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Bird Friendly Farm Criteria

A group of people working on a shade coffee farm in Nicaragua

 
Concept Criteria
Height of canopy

≥12 meters for the canopy of the stratum made by the native “backbone” species (usually an Inga spp.)

Foliage cover

≥40 percent, measured during dry season after pruning

Floristic diversity of trees and wood shrubs ≥10 woody species (in addition to the backbone species). At least 10 of these should represent 1 percent or more of all individuals sampled, and be dispersed throughout the coffee holding. Backbone species must be native to region.
Total floristic diversity

The sum of all woody and herbaceous species counted in the sampling.

Structural diversity

The “architecture” or profile of the coffee farm should show evidence of some layers or strata—preferably three. 
1. The layer formed by the backbone species and other trees of that size;
2. The stratum of taller, emergent species, comprised of native trees of the natural forest;
3. The stratum beneath the principal canopy (that of the backbone species), made up of shrubs and small trees or plants, like Musa spp.and citrus. The emergent and understory strata each should ideally account for 20 percent of the total foliage volume present. The remaining 60 percent of the foliage volume should be that of the principal canopy (backbone species and trees of the same height as the backbone species).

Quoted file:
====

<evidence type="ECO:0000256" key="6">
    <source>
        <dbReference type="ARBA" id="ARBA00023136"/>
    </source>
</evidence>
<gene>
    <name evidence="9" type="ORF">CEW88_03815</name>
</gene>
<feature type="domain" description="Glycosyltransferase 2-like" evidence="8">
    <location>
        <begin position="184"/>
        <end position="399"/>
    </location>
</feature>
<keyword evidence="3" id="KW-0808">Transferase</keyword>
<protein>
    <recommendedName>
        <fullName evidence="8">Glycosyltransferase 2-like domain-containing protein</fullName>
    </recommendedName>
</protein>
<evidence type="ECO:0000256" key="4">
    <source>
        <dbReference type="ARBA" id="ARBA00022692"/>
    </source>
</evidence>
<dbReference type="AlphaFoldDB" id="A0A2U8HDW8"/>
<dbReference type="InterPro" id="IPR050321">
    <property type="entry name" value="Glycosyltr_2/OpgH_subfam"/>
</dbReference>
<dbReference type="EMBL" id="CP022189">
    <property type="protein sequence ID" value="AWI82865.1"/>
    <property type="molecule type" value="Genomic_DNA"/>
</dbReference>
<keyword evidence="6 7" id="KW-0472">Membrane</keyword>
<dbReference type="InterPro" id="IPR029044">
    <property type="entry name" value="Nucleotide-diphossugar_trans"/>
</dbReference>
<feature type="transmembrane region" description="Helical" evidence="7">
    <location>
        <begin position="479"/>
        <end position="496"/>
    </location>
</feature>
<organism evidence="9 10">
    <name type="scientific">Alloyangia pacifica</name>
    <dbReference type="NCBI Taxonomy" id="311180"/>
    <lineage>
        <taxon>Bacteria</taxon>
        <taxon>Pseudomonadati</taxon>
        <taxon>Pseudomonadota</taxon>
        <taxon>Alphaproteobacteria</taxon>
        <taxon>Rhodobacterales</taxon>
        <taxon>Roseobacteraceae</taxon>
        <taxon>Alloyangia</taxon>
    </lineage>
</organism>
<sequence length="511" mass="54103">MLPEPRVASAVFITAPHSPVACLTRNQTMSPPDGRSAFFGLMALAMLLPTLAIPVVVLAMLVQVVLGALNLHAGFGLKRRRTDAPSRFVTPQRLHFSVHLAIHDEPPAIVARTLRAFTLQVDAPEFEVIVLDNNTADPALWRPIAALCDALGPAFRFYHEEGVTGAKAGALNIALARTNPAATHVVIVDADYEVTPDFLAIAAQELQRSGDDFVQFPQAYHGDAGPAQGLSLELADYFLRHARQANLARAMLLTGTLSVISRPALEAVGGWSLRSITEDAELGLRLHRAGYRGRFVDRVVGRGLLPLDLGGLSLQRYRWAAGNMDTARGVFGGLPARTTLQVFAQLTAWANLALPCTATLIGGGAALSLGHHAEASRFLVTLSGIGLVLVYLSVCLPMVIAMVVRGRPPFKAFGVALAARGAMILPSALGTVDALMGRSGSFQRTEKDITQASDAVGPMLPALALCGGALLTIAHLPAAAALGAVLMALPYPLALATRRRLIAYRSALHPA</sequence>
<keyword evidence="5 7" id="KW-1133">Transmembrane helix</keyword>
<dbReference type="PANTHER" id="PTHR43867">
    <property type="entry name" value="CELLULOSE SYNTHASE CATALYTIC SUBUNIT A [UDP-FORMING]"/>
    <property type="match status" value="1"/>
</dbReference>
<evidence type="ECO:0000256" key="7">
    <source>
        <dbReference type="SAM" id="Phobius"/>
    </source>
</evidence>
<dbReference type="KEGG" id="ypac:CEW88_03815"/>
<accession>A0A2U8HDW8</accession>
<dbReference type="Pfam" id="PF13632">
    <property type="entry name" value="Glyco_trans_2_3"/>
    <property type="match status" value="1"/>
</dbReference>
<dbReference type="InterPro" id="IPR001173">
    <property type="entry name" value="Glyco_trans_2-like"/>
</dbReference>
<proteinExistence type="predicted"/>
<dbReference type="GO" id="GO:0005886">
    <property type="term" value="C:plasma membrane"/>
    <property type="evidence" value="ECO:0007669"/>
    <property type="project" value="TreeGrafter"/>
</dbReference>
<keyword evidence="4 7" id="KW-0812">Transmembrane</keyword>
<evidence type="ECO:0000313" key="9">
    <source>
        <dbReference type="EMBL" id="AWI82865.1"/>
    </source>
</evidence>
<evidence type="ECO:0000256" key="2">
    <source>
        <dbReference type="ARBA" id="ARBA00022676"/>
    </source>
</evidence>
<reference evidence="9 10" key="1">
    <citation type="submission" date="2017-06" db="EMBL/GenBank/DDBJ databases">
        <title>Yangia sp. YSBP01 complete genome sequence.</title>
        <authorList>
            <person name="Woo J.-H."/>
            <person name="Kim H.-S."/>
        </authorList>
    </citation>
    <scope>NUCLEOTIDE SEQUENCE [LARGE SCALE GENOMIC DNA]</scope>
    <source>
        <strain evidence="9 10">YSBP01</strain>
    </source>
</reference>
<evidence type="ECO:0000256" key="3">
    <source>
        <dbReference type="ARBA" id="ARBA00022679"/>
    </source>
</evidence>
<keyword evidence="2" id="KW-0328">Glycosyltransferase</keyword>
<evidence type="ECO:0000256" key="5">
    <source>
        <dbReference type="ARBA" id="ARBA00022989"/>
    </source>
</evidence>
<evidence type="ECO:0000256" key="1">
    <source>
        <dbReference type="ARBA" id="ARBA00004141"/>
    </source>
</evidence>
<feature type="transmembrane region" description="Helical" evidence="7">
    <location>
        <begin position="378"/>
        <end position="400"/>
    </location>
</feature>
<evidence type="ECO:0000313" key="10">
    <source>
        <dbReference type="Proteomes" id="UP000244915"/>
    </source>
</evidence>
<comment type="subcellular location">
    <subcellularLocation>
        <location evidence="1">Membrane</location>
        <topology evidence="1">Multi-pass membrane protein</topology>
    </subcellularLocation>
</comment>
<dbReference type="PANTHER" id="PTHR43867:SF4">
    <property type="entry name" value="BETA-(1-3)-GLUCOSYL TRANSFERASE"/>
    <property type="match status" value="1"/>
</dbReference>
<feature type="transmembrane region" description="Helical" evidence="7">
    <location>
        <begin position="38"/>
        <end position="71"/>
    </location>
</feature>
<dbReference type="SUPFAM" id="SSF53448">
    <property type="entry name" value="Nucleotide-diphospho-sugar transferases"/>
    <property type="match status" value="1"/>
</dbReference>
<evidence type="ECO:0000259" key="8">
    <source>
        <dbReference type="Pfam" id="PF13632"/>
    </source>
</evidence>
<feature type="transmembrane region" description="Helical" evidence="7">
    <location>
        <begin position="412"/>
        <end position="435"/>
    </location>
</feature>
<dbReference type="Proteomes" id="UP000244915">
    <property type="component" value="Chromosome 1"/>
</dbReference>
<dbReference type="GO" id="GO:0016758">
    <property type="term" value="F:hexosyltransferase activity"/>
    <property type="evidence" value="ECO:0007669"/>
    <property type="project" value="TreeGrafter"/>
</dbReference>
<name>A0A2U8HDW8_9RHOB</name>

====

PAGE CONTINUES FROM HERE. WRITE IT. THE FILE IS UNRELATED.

Leaf litter Should be present; no minimum percentage required, but, together with living ground cover, soil needs protecting (as with organic criteria).
Weeds/herbs/forbs

Should be present; no minimum percentage required.

Living fences Where appropriate and feasible, should be present.
Buffer zones along waterways Should exist and be composed of native vegetation. Along streams they should measure ≥5 meters wide (one each side); for rivers they should be ≥10 meters wide.
Visual characterization (gestalt)

Should qualify at least for the category “traditional polyculture” (the more diverse category of the polyculture systems).

Organic certification Must have current organic certification by a USDA-accredited certification agency